A further amendment was agreed to clarify that the commission had a specific statutory role in promoting awareness of the legislation. This amendment was requested by SIPOC to ensure the role of the commission in promoting awareness, as well as better understanding of the Bill, was emphasised.
I will go through each Part of the Bill. Part 1 contains sections 1 to 7, inclusive. Sections 1, 3 and 4 deal with standard preliminary and general matters, including the Title of the Bill and provisions for its commencement.
Section 2 provides for a regular review of the operation, implementation and effectiveness of the legislation. The first review should be held no later than one year after commencement. Each subsequent review should be held every three years thereafter. Reports on the findings and the recommendations of each review will be presented to both Houses of the Oireachtas within six months of the end of the relevant period.
Section 5 provides the definition of lobbying. It establishes that lobbying activity is carried out by consultant lobbyists acting on behalf of a client, persons with more than ten employees, representative and advocacy bodies with at least one employee, and any person on matters of planning or rezoning of land. It defines the communications which constitute lobbying and those that are excluded. It determines that normal citizen interaction with public representatives relating to his or her private affairs will not be included in the register, unless the communication is in respect of land rezoning or development. Planning matters relating to an individual's private residence will also be exempt. It clarifies that unpaid volunteers of a representative or an advocacy body that exists primarily to take up particular issues will not be required to register under the Bill. Representative or advocacy bodies will be required to register a relevant communication only where it is made by an employee of the body or a remunerated office holder whose functions relate to the activities of the body as a whole.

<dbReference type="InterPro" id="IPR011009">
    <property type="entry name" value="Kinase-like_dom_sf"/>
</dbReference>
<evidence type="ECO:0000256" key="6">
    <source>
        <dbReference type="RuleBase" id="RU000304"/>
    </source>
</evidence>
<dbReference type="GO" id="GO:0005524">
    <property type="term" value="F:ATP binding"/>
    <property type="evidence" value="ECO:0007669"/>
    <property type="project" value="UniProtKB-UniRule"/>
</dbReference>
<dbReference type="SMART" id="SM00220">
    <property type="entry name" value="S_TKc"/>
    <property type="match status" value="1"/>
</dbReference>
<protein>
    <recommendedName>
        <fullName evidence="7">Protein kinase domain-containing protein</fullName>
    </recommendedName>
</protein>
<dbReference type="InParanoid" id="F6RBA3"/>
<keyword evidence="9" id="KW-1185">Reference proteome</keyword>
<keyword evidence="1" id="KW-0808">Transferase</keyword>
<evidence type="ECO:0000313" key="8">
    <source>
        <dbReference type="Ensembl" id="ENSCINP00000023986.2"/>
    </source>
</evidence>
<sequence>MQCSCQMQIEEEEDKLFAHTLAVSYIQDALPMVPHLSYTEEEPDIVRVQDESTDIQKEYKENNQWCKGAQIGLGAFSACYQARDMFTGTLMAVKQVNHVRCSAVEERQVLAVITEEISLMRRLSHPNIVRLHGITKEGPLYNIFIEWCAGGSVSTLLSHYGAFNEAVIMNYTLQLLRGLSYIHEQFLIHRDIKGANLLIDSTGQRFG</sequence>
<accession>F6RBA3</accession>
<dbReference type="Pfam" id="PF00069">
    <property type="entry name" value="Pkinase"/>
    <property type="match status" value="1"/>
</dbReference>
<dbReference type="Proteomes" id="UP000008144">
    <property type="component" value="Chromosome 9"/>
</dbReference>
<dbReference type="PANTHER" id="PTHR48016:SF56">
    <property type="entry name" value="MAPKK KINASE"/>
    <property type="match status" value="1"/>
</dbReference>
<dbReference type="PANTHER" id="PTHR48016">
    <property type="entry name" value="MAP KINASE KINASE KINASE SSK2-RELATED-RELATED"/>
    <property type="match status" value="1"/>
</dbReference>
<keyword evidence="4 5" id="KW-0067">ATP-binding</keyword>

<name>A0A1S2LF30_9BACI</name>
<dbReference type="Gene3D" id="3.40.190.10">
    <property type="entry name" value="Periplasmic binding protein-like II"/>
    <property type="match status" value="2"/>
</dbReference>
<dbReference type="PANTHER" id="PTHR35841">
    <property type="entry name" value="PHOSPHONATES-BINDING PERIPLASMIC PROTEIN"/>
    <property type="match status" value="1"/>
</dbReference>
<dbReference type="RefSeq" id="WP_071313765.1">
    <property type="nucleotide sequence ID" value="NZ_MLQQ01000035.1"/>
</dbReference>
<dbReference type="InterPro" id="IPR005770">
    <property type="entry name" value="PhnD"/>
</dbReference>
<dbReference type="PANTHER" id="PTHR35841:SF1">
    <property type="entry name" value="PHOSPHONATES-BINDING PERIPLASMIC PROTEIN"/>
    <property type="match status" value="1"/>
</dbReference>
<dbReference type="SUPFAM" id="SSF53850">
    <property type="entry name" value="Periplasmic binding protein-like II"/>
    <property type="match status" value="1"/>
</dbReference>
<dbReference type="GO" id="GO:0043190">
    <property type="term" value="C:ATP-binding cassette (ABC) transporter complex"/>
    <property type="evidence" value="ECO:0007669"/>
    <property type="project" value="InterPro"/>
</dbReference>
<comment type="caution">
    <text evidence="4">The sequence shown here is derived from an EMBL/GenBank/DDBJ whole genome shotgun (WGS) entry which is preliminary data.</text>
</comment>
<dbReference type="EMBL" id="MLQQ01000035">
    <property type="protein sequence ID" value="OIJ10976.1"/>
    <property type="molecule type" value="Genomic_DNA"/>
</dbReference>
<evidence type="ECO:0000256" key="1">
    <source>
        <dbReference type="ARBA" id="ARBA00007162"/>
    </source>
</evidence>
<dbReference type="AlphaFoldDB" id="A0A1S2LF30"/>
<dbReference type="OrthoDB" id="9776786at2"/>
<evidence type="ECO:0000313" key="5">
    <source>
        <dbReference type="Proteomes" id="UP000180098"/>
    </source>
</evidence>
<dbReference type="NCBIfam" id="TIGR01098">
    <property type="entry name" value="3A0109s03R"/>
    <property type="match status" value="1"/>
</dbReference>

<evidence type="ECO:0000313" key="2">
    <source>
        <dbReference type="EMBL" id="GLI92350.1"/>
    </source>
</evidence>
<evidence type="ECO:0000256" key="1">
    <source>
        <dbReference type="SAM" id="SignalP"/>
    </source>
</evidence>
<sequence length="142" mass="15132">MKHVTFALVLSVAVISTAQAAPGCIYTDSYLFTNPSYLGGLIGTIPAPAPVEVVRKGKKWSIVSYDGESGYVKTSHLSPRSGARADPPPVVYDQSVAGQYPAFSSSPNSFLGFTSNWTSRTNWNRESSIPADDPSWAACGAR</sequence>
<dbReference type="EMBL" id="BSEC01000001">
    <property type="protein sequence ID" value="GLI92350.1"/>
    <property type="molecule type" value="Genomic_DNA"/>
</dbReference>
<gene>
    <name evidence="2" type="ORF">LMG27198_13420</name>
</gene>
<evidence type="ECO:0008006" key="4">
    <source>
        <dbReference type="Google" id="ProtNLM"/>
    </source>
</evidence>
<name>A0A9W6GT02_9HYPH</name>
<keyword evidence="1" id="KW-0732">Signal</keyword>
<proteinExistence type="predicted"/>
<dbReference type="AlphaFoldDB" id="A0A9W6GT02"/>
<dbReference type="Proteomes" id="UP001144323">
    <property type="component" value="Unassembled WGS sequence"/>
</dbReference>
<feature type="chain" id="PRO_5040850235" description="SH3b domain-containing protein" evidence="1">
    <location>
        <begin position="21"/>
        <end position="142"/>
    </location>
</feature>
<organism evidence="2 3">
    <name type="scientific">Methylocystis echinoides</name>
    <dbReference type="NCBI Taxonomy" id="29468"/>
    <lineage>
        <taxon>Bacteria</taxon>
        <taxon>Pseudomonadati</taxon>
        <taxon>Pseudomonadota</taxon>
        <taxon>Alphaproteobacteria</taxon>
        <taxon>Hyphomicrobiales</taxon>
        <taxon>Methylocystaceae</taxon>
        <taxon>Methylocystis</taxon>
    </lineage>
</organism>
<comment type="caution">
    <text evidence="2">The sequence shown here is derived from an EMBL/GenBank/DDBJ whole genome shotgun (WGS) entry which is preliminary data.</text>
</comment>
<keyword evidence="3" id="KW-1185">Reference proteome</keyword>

Section 5 also sets out other exemptions to the regulatory requirements set out in the Bill. Such exemptions include those relating to international relations, factual information or other information sought by and published by a public body and matters posing a threat to the safety of persons or the security of the State. It also exempts communications between public officials acting in an official capacity such as the normal interaction about policy between two officers working in a local authority, which would not be seen as lobbying. Communications between members of a group established by a Minister or a public body and including persons from outside the public service are also exempt, subject to a requirement to comply with a transparency code.